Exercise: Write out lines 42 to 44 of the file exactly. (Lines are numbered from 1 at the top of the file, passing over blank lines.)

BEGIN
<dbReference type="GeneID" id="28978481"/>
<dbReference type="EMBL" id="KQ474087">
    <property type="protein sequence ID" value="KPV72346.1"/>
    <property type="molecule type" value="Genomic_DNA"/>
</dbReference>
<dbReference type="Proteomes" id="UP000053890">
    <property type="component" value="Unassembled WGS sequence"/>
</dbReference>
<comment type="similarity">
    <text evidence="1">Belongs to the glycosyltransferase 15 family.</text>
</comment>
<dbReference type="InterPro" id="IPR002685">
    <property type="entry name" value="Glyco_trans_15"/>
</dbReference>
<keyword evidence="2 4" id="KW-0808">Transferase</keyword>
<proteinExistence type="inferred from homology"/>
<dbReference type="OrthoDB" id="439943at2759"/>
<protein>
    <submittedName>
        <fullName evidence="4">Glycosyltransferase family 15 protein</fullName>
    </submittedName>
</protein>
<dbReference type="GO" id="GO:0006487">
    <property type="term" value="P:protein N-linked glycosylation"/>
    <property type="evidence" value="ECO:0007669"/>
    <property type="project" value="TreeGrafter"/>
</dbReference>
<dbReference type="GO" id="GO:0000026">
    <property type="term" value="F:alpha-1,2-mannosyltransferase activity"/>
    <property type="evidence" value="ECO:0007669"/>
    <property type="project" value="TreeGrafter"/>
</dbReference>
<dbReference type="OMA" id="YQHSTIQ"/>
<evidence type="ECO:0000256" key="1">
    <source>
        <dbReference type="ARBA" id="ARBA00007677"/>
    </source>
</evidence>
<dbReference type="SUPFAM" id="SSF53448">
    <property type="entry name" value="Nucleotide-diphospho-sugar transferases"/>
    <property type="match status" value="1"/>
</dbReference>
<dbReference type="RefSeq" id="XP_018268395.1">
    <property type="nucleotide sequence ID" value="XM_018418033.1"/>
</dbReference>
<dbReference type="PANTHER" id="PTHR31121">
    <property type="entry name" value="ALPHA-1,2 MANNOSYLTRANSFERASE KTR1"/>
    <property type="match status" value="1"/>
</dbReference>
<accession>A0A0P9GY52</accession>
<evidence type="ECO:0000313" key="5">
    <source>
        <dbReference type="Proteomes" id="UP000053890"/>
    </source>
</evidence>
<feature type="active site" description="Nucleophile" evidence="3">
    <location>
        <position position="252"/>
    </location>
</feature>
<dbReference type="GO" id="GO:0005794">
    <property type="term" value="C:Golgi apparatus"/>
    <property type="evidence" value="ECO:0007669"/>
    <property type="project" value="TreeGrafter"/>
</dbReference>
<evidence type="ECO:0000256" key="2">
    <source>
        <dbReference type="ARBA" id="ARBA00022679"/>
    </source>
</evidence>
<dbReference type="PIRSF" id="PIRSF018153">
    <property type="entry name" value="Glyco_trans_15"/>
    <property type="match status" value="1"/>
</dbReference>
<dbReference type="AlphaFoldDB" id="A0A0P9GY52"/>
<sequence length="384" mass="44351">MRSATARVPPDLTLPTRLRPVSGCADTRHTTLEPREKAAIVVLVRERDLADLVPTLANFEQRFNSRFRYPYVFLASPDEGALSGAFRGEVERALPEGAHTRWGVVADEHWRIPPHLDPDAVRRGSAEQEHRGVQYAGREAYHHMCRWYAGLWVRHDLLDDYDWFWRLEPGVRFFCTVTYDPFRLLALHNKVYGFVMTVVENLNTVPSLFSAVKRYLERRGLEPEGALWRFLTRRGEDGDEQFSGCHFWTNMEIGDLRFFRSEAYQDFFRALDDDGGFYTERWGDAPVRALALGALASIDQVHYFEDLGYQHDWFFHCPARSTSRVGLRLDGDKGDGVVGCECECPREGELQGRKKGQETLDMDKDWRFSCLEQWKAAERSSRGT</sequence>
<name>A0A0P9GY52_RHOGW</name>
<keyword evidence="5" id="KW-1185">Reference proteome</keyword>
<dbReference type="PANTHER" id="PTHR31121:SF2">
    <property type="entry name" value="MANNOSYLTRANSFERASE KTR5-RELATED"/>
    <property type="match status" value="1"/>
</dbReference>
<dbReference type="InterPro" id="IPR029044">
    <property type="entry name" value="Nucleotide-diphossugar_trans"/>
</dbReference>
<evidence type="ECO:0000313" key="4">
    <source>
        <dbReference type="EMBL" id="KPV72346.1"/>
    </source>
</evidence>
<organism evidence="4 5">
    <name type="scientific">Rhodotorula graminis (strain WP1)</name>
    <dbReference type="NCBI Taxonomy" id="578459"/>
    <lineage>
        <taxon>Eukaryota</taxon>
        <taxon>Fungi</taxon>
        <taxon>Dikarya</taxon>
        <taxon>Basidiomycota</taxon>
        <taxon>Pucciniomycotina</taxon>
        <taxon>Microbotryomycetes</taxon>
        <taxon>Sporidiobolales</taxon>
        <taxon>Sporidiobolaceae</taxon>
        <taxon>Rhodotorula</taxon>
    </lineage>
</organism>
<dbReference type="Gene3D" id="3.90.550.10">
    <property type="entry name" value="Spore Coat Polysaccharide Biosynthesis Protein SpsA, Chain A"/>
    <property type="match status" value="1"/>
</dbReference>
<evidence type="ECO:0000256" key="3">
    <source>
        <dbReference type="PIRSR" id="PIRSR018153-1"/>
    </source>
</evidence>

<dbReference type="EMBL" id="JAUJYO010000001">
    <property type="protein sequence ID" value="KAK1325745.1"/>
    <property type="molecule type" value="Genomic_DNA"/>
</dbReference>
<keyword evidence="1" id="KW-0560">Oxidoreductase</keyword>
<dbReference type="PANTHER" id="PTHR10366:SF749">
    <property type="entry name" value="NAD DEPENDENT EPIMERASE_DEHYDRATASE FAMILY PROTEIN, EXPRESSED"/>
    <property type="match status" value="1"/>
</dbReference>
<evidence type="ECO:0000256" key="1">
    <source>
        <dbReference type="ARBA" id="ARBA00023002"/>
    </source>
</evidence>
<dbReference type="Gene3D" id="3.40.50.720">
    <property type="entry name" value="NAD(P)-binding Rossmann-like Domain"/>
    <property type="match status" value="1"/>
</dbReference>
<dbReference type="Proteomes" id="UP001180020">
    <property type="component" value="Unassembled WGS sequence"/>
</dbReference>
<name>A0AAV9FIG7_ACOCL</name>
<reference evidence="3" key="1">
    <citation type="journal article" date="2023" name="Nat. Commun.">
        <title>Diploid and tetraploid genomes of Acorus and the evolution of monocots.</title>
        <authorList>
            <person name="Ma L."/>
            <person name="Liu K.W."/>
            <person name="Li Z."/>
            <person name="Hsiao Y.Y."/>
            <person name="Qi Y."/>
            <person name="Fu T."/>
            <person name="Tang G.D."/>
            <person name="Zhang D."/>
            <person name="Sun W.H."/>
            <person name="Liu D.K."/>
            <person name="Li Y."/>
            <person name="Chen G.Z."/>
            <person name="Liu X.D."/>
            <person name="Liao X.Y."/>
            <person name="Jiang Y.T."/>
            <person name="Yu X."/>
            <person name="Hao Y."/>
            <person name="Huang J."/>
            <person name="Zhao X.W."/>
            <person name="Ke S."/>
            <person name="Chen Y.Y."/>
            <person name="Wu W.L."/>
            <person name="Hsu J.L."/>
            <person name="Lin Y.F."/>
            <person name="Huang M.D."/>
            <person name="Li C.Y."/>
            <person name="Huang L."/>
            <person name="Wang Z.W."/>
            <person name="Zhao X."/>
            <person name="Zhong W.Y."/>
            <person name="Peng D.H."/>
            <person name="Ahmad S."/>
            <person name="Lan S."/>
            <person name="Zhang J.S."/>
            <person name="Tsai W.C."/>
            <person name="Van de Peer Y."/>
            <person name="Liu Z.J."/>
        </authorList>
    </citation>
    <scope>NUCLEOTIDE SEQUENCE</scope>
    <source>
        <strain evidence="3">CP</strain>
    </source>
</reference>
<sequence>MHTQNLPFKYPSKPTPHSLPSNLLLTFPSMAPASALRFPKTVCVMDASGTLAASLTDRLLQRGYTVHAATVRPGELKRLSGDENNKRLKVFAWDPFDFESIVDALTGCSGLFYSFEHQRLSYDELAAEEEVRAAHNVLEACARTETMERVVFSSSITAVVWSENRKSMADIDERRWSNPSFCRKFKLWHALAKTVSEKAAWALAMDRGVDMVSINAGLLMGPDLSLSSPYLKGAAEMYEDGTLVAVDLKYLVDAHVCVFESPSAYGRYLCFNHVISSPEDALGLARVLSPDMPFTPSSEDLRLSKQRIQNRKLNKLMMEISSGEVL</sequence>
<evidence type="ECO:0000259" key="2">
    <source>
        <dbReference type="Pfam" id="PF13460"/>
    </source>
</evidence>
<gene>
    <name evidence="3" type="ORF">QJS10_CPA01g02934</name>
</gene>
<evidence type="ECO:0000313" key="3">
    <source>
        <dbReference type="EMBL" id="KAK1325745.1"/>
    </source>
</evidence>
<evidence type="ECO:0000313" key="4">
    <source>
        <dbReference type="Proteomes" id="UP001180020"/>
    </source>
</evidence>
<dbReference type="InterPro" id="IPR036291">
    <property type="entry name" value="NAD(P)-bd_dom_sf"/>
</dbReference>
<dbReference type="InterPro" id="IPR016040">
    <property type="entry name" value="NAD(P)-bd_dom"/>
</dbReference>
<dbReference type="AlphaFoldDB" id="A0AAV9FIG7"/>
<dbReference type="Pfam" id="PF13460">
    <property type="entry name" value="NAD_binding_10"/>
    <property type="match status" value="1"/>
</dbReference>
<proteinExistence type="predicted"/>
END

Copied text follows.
</dbReference>
<dbReference type="RefSeq" id="XP_018268395.1">
    <property type="nucleotide sequence ID" value="XM_018418033.1"/>